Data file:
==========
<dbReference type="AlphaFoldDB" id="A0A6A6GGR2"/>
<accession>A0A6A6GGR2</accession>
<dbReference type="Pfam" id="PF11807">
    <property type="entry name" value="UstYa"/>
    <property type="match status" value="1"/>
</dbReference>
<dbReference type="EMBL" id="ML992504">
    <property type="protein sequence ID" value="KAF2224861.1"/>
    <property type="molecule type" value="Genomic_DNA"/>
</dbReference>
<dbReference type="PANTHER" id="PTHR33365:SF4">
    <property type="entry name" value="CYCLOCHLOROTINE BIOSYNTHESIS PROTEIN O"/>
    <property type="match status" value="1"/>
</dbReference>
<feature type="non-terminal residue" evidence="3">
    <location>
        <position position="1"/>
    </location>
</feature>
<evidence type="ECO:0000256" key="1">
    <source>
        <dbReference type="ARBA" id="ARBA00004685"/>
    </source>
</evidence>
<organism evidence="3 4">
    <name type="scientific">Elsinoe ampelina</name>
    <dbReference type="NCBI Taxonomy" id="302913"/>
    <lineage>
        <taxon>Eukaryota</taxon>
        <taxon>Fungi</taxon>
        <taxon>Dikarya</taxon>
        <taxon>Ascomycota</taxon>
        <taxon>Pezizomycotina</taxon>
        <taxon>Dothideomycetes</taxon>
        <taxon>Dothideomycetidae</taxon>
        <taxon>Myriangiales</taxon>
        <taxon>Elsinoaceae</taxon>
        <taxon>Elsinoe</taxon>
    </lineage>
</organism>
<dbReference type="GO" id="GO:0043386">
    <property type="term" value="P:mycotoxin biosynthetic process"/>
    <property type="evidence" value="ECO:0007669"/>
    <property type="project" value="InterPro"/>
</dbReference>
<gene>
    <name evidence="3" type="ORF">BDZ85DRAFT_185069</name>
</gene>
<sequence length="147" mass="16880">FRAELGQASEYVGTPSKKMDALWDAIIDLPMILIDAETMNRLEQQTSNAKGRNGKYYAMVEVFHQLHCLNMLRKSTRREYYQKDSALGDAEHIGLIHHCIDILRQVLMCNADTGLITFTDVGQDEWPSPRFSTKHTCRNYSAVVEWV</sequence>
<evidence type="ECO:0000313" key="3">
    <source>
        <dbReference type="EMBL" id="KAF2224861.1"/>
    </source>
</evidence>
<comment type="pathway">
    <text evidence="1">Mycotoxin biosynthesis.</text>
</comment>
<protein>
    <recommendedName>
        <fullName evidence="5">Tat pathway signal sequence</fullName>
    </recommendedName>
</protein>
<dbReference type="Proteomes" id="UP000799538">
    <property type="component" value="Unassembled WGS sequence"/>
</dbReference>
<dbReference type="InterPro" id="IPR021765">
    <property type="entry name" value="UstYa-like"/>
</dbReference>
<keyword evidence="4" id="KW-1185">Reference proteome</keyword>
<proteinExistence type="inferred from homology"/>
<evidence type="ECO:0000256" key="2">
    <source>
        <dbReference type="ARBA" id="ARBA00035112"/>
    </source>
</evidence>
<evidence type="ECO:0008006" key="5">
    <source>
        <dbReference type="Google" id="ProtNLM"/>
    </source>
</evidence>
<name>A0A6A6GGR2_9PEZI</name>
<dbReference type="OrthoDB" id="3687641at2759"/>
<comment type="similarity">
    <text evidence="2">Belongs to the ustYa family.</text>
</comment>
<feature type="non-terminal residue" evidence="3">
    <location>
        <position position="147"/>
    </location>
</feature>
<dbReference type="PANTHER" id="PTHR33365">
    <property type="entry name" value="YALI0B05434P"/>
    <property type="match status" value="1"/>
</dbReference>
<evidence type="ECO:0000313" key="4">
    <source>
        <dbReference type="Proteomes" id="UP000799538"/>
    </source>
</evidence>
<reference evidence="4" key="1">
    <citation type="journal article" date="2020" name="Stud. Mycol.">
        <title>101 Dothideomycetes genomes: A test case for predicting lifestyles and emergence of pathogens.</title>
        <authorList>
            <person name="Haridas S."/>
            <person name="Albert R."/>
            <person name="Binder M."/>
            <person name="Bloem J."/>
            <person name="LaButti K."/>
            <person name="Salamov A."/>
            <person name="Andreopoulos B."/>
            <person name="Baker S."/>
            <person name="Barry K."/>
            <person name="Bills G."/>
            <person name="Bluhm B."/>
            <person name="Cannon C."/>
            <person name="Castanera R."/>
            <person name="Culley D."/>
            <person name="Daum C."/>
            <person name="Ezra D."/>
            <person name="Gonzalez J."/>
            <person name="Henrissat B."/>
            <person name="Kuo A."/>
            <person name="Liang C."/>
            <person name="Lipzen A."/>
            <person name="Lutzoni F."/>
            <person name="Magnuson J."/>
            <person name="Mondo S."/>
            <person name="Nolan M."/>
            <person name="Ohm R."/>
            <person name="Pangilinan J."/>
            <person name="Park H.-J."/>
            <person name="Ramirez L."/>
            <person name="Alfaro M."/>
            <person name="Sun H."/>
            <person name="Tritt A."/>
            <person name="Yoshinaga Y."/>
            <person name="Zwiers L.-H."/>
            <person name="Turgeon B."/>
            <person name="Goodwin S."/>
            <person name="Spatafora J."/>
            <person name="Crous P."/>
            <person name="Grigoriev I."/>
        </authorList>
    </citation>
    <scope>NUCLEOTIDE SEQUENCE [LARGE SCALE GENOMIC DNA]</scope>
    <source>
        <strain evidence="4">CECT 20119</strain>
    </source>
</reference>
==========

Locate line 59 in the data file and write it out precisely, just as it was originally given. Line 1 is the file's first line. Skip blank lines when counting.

    <recommendedName>